When reading a book, watching a movie, or viewing a play, have you ever stopped to wonder how the author created a character so vivid, intriguing, and compelling? How does an author take a blank page and create a character that the reader cares for, a hero with whom the reader identifies, a villain whom the reader reviles, or a story that stays with the reader long after the final page is turned?
Creating compelling characters is no simple feat. To create entire worlds takes a lot of creativity, skill, effort, re-drafts (more re-drafts), along with the creation of settings, conflicts, and stories out of seemingly nothingness. And if the author cannot create characters that the readers come to care about, then the point of the story is moot.
Develop Compelling Characters with these 6 Excellent Tips
1) Read Up On the Hero’s Journey
The Hero’s Journey is a theory that was first published by Joseph Campbell in 1949 in his landmark book titled The Hero With a Thousand Faces. This theory works to dissect some of the core tenants of history’s most famous mythologies and stories.
“A hero ventures forth from the world of common day into a region of supernatural wonder: fabulous forces are there encountered and a decisive victory is won: the hero comes back from this mysterious adventure with the power to bestow boons on his fellow man,” said Campbell.
This broad narrative can be applied to fictional characters like Harry Potter, The Man With No Name, and Forest Gump — even historical figures such as Jesus of Nazareth and Siddhartha Gautama (Buddha). When broken down, it follows into a 17-part pattern that roughly outlines some of the most famous fictional tales and historical accounts in human history.
The basis of this theory is that all good stories follow a pattern, and this pattern somehow taps into something inherent in mankind that makes the audience enjoy the journey. The cycle can be adapted to majestic and mythological epics like Theseus’ slaying of the Minotaur, to the kitchen sink drama of Death of a Salesman by Arthur Miller. If you want to have a character that readers or viewers find compelling, you will need to understand this cycle, because it is the basis of every character’s journey.
2) Create a World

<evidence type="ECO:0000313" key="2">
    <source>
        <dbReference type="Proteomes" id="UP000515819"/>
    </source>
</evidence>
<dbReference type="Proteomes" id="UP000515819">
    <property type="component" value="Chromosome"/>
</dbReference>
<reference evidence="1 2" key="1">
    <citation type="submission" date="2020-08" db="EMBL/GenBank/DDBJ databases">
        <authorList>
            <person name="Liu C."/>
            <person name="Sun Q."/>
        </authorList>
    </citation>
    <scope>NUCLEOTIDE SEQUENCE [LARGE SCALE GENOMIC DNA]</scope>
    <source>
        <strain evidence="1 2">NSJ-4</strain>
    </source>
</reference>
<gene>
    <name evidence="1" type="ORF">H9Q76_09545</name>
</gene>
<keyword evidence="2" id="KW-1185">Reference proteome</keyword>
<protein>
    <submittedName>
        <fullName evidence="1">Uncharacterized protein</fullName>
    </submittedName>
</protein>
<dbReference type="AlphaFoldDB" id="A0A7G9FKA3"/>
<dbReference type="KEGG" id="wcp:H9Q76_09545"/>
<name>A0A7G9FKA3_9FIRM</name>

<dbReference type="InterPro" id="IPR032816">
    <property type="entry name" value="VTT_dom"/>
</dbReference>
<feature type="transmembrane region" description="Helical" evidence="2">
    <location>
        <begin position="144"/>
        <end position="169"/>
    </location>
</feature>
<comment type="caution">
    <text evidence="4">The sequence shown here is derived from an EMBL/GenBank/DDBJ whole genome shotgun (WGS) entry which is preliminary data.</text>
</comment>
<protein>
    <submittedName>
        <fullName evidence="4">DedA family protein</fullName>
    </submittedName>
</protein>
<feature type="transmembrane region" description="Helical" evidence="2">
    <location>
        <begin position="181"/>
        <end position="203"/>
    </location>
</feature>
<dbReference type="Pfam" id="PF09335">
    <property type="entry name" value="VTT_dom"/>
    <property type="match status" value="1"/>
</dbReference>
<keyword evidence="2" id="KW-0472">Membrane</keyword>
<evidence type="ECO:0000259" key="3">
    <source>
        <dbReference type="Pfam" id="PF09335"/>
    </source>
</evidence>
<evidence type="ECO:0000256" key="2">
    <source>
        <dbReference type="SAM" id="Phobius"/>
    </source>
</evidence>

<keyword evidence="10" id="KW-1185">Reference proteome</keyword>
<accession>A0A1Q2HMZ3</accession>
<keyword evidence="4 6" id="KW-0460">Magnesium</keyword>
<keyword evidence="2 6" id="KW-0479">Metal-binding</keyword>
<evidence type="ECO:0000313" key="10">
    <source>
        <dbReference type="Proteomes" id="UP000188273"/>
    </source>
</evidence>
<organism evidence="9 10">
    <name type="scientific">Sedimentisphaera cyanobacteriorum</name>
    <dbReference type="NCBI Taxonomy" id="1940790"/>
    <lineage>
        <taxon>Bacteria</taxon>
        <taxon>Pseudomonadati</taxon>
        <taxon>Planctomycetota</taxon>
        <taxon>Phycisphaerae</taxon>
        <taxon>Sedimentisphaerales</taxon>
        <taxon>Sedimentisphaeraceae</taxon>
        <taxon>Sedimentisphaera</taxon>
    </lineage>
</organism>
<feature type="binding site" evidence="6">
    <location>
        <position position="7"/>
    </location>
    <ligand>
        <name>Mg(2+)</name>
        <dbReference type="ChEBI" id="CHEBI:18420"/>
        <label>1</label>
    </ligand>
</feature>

As the wondrous reptilian philosopher Rango (voiced by Johnny Depp) once said, “A hero cannot exist in a vacuum.” What good would Harry Potter be without Hogwarts, or Joan of Arc without the Hundred Years War? We are all creatures of our environments, and ultimately so must be our characters.
We, as human beings, are constantly influenced by our surroundings. When a person goes outside, does he or she breath in fresh air or smog? How does the air quality affect how they feel about going outside? Is their opinion the norm? The answer will affect how the reader interprets the world in which a character lives. While traveling 30 miles may not seem daunting in a world with automobiles, doing so in a time without them would be quite a different experience. Writers should work on creating strong and palpable worlds for their characters to inhabit, and that world should influence that character.
3) Watch People
Have you ever watched a movie or a play, listened to stilted dialogue, and been taken out of the experience because you realized that the material felt inauthentic? Believe it or not, human interaction is an incredibly complicated thing. Arguably the most difficult task of a writer is to create a plot and characters that are authentic to the story. From the story’s main protagonist to the lowliest minor character, every single character in a story should have a logical reason for his or her actions.
It might be simple enough to write a fictional story from a single character’s point of view: yours. Because you have an entire lifetime of experiences, beliefs, and goals that have led you to where you are today, you should have ample material to work with. But how does one learn to write from the point of view of someone else, let alone multiple people?
To understand everyone else, an author must learn to watch the people around him or her. It’s simple: go to a train station, a park, or even walk down the street. Simply observe the lives of those around you. If every single person is as unique and interesting as you — with his or her own ambitions, friends, family, heartaches, worries, and stories to tell — there should be no shortage of material from which to draw and become inspired.
4) To Err is Human